OLD ORCHARD BEACH, Maine — The players on the field were far too young to remember the glory days of The Ballpark, a baseball field of dreams tucked in behind the local police station that a quarter-century ago brought Triple-A baseball to the outskirts of this tourist haven.
And while that team, the Maine Guides and later the Maine Phillies, spent five years in town before defecting to Scranton/Wilkes-Barre, Pa., in the wake of too much fog, too many mosquitoes and too few fans, the stadium has evolved from an abandoned facility overrun by enough bushes and even trees to make a brush hog the landscaping implement of necessity to a playing surface that’s drawing raves from those who now play there in its second life.
“The field’s great, and it’s the best mound I’ve ever pitched on,” said Curtis Worcester, who Wednesday night pitched Bangor to a 3-1 victory over Gardiner at the American Legion baseball state tournament now being held at The Ballpark.
“I love it down here. We came down here during the high school (pre)season, and I didn’t pitch well then, but it’s a great place to play.”
Sure, there’s no more affiliated minor league baseball — the fans that wouldn’t drive 20 miles from the state’s largest city to The Ballpark now flock to Hadlock Field in downtown Portland to watch their beloved Sea Dogs, the Boston Red Sox’ Double-A club.
But virtually anyone who wants to play baseball at The Ballpark can do so for a modest fee. The Old Orchard Beach Raging Tide of the Futures Collegiate Baseball League are a current tenant, drawing an average of 500 fans per game. The small-college United States Collegiate Athletic Association has held its national tournament there, and once the American Legion state tournament concludes, its Northeast Regional returns to The Ballpark for the second straight summer next week.
“It’s breaking even if you don’t consider what we really need to do to continue improving the infrastructure,” said Bob Rings, a member of The Ballpark Commission that serves as an advisory board to the facility’s owner, the town of Old Orchard Beach. “We have infrastructure problems.”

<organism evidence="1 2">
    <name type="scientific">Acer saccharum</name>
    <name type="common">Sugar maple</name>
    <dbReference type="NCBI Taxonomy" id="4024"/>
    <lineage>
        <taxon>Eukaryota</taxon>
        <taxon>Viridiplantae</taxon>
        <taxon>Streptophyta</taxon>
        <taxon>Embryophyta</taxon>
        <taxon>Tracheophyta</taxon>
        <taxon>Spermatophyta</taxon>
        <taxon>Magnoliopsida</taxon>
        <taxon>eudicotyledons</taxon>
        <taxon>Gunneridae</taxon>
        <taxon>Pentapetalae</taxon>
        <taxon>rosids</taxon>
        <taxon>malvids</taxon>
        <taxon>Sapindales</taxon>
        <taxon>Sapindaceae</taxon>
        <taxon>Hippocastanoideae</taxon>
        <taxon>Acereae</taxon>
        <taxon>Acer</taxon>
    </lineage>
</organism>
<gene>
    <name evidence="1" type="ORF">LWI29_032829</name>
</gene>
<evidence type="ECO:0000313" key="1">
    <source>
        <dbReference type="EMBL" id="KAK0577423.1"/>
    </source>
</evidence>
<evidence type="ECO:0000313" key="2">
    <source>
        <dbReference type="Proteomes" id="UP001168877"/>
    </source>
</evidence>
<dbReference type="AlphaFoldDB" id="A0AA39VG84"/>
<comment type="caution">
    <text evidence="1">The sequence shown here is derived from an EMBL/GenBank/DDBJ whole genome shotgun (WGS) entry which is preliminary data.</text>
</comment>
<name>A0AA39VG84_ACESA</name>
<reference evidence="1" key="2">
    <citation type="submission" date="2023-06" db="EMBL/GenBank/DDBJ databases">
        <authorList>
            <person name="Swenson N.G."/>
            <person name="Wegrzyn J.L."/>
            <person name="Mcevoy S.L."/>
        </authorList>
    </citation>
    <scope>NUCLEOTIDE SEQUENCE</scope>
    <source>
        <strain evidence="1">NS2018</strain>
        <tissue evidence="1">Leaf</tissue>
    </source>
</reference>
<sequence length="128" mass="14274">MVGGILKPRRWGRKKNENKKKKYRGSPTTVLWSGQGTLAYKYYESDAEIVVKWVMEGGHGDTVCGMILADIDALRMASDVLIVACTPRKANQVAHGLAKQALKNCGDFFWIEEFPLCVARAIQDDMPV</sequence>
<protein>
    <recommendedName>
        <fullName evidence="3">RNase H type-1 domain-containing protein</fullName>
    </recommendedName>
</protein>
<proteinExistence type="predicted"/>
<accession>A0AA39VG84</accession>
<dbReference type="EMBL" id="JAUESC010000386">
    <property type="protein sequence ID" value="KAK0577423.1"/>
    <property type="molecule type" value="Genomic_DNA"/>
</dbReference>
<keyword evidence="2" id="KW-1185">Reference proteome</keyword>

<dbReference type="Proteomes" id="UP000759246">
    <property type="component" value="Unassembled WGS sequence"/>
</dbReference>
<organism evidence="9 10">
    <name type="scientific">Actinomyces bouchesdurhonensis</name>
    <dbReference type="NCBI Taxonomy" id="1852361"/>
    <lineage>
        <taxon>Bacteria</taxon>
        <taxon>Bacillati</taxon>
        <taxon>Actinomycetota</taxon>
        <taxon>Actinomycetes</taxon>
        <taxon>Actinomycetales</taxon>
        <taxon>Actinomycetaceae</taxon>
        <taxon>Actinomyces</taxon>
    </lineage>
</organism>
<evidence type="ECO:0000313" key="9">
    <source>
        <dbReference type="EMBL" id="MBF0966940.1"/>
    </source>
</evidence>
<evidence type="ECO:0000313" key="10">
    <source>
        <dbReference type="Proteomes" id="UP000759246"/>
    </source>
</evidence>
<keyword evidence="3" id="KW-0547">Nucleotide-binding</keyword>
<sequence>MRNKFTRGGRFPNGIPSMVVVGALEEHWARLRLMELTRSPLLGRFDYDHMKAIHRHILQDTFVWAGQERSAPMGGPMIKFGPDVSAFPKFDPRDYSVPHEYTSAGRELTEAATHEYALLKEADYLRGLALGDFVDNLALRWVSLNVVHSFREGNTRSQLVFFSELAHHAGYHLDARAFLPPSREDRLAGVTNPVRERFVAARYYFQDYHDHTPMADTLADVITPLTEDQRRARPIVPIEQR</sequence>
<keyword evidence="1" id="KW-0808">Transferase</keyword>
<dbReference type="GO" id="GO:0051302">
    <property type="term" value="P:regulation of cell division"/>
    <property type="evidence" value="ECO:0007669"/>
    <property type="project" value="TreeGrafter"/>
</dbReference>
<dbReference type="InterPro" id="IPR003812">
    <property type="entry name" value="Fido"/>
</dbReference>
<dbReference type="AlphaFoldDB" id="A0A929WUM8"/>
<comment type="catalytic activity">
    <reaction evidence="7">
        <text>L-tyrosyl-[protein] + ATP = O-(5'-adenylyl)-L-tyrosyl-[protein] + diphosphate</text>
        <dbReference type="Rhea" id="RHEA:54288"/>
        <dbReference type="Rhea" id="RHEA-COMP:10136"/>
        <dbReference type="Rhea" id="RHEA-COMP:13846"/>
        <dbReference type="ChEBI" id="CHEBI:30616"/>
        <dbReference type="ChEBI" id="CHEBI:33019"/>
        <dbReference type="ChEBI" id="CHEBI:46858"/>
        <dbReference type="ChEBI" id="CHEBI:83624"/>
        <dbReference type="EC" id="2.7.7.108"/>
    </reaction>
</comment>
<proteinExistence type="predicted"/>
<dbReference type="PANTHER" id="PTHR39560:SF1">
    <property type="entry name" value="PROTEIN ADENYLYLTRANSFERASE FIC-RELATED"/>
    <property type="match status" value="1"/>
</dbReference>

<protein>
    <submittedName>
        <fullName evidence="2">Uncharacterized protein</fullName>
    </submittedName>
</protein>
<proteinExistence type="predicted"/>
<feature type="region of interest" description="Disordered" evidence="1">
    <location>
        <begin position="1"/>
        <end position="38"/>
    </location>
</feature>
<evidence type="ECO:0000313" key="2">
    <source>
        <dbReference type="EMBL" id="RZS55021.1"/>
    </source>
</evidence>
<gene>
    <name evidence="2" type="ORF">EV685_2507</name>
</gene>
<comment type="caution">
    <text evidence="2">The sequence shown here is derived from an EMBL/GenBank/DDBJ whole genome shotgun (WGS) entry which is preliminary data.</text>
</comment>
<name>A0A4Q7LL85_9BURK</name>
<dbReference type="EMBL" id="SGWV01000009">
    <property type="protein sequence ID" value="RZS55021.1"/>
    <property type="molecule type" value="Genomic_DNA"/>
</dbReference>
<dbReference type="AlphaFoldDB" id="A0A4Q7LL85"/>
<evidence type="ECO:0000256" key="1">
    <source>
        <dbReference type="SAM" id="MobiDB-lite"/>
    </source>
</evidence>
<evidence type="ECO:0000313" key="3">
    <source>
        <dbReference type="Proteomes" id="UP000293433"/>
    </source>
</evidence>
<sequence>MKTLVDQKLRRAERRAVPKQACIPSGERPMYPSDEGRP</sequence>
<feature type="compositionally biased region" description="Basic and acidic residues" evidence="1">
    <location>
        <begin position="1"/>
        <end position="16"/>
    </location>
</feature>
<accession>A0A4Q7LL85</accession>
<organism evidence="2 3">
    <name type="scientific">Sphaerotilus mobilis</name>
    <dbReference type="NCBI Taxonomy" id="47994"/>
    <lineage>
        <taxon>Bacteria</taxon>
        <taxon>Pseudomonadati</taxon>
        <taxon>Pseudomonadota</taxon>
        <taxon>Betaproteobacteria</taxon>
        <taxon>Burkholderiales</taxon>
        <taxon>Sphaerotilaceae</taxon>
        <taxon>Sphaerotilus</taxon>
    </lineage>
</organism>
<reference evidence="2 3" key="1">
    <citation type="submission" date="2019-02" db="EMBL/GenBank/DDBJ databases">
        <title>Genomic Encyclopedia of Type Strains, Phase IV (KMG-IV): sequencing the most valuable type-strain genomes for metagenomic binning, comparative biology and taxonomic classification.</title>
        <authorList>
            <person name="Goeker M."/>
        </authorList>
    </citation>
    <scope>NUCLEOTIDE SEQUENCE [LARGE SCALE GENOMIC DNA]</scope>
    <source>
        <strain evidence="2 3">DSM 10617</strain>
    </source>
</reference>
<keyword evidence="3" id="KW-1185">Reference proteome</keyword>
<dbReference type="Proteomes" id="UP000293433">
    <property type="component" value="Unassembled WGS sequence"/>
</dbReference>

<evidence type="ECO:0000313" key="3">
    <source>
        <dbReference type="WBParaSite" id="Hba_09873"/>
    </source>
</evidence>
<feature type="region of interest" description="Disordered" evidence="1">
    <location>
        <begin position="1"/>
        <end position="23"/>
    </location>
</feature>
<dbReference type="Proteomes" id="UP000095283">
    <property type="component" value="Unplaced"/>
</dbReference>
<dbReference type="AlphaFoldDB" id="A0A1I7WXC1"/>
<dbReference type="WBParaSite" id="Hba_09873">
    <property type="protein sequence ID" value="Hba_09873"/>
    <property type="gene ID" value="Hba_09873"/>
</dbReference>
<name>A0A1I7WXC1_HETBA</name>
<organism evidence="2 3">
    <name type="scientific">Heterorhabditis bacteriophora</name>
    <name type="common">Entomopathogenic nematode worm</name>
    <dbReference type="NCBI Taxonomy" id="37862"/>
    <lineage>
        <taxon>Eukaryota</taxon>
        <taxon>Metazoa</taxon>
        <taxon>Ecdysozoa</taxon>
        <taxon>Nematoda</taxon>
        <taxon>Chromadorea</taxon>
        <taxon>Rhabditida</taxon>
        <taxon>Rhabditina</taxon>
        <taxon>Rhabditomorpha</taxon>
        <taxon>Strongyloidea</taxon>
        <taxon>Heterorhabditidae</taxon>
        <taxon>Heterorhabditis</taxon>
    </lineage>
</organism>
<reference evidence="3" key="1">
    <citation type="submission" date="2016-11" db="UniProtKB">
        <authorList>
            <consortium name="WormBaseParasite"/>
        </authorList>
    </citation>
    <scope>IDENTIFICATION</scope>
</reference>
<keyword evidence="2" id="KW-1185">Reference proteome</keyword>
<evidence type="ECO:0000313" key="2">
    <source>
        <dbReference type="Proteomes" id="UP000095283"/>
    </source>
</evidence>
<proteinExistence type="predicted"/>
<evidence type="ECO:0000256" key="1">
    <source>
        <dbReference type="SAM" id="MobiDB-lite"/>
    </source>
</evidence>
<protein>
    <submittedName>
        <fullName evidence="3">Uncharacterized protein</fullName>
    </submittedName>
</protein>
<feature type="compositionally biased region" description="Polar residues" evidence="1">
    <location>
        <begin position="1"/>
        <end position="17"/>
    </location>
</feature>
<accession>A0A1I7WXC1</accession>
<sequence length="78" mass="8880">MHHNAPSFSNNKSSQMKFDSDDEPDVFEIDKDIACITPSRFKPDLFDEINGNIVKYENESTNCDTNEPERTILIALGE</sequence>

Indeed, there is much work to be done. The grandstand’s cement foundation needs refurbishment and the lights need to be replaced — portable lighting is brought in for the American Legion Northeast Regional, and the Raging Tide start home games at 6 p.m. rather than 7 in order to take advantage of sunlight.
But so much already has been done under the leadership of Tom LaChance, the baseball coach at the local high school who has spurred the effort to restore The Ballpark over the last five years and who on Wednesday evening was raking the pitcher’s mound to get it ready for Worcester to pitch in the fourth game of the day.
“In 2007 you had a visionary in Tom LaChance, who knew a lot of people and pulled a lot of favors,” said Rings. “Once the movement got going they had $350,000 or more of materials donated, and then it took hundreds and hundreds of volunteer hours to recreate what was here and what it probably looked like when the Maine Guides were here.”
Fortunately the original lights and plumbing worked, giving the effort a slight head start.
But at its worst roofs needed to be replaced, vandals had burned several skyboxes at the top of the grandstand, and the field looked more like an unkempt pasture than a baseball diamond.
“There were trees that were 10 to 12 feet tall spread out all over the place, a lot of shrubs, and there were vines, weeds, anything you can think of out there,” said Rings.
The burnt-out skyboxes has been transformed into an open-air terrace behind home plate, an area fit for game-night picnics and family parties.
And the field conditions are a source of pride.
“One of the people who works on the field owns his own irrigation company, and he spends a lot of time here,” said Rings. “And now there’s crushed brick landscaping around the field and the warning track. It’s all just by the script that the major leagues want.”
It’s unlikely The Ballpark will host another minor league baseball team anytime soon, as communities much larger than Old Orchard Beach routinely engage in bidding wars when an affiliate seeks a new home.
But the presence of baseball at all these days represents both a victory and an ongoing battle for LaChance, Rings and the others who have brought The Ballpark back to life. They’re determined to keep it alive.
“It’s been quite an endeavor because the town has a tight budget like everyone has a tight budget, but we’re working on it,” said Rings.
“I interview people all over the place who remember this place from the concerts and baseball that used to be here, and they all have favorable memories. They want this to succeed.”